A billboard along U.S. Highway 50 in west central Missouri:
Heh. It isn’t.
And here I thought it was all about getting a boat loan…
Employees at Goldman Sachs and Citigroup weren’t outraged by the $700 billion bailout in 2008. Everybody else was. It grinds your grits to give those scumsuckers that kind of money. And aside from the question of whether that money kept the economy from slipping into a coma, the fact is that most voters would like to spit on the big banks and the politicians who bestowed all those benjamins on them. Maybe the government got that money back with interest or maybe it really didn’t. Depends on how you figure it. But politically? Especially in Missouri? It’s a no brainer for Robin Carnahan to handcuff Roy Blunt to the bailout.
And that’s exactly what she’s doing in her “Stop the bull” stump speech. She starts by shackling him to his 1999 vote for the Gramm-Leach-Bliley Act that allowed traditional banks to merge with investment houses. When the inevitable result of that law hit the fan nine years later, Roy Blunt was in the forefront, crafting the deal that saved AIG’s and Goldman Sucs’ bacon. He was the lead negotiator for the GOP.
Carnahan sort of doesn’t mention that the Democrats–including Claire–were just as intent on bailing out the banks as the Republicans were. But the implication that she wouldn’t have voted for it is clear. Some of you may approve of that stand; some not. But we’ll all nod our heads vigorously when she berates Blunt for voting against the regulatory reform bill last December; for voting against the bill that required the bailed out banks to prove they were using the money to increase lending to consumers and small businesses; and for voting against capping executive compensation and bonuses at the bailed out companies.
“[Blunt] didn’t just [vote for the bailout], he twisted arms to get other people to bail them out as well. I call that bull. And Congressman Blunt-you might not know this–he sits on the Energy and Commerce Committee. That’s the committee that oversees the oil companies, supposed to investigate what went wrong in the Gulf. Trouble is, he’s one of the top ten recipients of all time of BP money in Congress. He’s taken over a million dollars from oil and gas interests and, of all the people on that committee, he’s taken more money from oil and gas interests than any other member of the committee. So it shouldn’t be a big surprise that he’s stood every step of the way on the side of oil and gas companies. (…)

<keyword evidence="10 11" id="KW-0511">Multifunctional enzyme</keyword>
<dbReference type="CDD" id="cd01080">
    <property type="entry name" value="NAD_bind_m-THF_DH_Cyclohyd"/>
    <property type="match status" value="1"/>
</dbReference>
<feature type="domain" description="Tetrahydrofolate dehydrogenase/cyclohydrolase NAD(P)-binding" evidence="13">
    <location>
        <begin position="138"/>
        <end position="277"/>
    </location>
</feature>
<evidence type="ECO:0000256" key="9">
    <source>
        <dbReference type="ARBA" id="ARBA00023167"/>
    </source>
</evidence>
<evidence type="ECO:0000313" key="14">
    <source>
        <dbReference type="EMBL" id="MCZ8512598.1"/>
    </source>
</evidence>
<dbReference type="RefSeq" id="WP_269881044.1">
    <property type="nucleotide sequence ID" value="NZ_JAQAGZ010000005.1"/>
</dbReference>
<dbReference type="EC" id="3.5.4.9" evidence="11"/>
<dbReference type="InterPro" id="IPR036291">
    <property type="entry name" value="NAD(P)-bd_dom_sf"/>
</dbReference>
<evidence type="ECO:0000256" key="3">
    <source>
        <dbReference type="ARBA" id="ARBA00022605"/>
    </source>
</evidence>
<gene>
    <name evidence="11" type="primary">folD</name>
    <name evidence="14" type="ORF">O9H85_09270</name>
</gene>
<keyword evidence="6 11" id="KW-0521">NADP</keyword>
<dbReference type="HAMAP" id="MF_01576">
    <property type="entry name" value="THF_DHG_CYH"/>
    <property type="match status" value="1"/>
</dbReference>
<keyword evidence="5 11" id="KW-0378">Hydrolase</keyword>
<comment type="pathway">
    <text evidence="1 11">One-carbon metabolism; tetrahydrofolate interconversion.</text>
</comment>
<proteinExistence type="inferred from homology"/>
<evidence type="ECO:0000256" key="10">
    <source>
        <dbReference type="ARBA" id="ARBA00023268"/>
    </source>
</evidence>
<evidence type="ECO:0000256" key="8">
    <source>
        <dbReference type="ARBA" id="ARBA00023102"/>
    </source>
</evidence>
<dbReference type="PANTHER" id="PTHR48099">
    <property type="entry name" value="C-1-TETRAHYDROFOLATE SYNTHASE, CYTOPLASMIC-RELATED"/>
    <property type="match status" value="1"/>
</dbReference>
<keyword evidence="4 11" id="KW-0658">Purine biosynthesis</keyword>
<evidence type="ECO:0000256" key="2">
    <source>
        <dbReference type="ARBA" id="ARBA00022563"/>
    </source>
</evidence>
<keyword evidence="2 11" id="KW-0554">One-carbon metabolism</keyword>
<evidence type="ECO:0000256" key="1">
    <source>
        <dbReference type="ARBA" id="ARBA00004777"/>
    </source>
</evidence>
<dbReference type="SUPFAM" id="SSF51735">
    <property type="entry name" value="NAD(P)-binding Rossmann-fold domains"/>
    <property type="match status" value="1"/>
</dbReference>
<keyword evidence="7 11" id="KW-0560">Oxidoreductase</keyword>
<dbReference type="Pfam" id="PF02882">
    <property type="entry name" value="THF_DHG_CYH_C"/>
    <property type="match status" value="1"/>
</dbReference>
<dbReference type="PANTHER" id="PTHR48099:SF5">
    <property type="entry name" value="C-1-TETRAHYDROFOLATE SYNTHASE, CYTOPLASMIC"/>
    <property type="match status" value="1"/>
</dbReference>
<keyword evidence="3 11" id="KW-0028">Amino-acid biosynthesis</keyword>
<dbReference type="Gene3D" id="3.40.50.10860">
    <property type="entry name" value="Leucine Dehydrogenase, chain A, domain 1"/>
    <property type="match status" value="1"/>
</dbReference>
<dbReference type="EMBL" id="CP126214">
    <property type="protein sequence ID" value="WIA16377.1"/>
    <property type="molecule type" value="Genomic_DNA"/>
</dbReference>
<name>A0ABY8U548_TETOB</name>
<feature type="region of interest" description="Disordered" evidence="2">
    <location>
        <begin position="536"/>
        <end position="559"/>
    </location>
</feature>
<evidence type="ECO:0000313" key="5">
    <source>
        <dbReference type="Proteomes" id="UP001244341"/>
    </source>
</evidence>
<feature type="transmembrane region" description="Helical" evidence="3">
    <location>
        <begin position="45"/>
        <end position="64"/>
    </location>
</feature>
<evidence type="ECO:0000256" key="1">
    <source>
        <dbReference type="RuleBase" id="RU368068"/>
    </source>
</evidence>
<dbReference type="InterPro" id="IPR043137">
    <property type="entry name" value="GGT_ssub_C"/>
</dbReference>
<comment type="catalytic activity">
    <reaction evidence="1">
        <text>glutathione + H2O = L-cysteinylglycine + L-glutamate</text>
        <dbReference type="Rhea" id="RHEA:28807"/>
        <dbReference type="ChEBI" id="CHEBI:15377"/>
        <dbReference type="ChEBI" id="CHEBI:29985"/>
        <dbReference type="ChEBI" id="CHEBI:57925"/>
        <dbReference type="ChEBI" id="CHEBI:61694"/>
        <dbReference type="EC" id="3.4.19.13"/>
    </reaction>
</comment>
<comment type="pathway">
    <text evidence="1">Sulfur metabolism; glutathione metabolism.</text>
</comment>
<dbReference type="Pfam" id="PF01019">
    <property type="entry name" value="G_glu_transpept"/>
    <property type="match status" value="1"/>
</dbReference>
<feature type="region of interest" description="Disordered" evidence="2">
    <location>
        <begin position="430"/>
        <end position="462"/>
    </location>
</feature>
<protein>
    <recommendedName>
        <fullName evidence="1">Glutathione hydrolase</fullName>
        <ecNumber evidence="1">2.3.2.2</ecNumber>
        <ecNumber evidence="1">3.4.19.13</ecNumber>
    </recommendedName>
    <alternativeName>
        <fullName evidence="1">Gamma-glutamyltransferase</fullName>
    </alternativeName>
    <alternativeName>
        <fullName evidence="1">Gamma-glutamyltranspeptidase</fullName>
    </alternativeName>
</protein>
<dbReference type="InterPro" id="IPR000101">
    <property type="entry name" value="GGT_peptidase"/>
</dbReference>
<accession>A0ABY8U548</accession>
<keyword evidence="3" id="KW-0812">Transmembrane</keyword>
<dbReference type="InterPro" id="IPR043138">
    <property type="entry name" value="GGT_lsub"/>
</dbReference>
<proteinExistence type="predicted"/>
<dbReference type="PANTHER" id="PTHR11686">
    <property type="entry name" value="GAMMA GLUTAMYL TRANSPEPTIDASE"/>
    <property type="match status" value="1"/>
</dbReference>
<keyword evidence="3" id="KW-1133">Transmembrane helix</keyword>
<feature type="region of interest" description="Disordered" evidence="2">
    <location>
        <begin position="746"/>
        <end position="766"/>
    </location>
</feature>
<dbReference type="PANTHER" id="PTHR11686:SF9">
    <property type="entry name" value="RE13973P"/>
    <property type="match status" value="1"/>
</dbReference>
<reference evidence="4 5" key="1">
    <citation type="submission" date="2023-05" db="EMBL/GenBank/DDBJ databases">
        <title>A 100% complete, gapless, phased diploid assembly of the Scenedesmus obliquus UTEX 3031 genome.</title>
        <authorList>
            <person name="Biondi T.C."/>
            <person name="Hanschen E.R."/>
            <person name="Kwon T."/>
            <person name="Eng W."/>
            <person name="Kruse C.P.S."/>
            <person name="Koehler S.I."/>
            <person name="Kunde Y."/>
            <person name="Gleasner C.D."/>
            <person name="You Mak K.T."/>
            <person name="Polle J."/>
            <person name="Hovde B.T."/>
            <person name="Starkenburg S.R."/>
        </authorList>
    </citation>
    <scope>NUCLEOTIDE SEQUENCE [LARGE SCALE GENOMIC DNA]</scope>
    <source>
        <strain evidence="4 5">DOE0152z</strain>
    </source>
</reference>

Congressman Blunt says he’s looking out for us in his fourteen years in Washington. So I ask this question: Why is it you’ve taken more money–listen to this–more money from lobbyists than any other member of Congress? There are 535 members of Congress. USA Today says Congressman Blunt has taken more campaign contributions from them than anybody else. (…)
Lobbyists aren’t the only way these big corporate special interests try to influence politicians. The other way is through PAC contributions, and I’ll tell you that’s another chart where Congressman Blunt comes in at the top. So when it comes to PAC contributions, he’s the number two recipient in the entire House of Representatives. In PAC contributions, this is the other way. Lobbyists and PAC contributions, that’s how these big interests influence congressmen. And Congressman Blunt is at the top of both of these lists. I think it’s bull.
By the way, it’s not as if Carnahan receives no PAC money. Blunt gets 27% of his contributions from PACs. Carnahan gets 14% of hers that way. No, what’s important to note is which PACs prefer which candidates. And I’ll analyze that in the next posting.
Apologies for almost leaving Carnahan out of the video picture. I was furiously taking notes and didn’t notice that the tripod had been moved.
After describing Monday’s stomach-in-your-throat, topple-off-the-edge-of-the-building stock market plunge, Tuesday’s Post-Dispatch editorial said:
Worse could be in store. Or maybe not. The financial markets are in uncharted waters, off the edge of the map where it reads, “Here there be monsters.”
Some of our Dems are braving those waters: Lacy Clay and Emanuel Cleaver voted no on the bailout. Cleaver’s take on it was: “‘If you feed pigs a great deal, they’ll become hogs.'”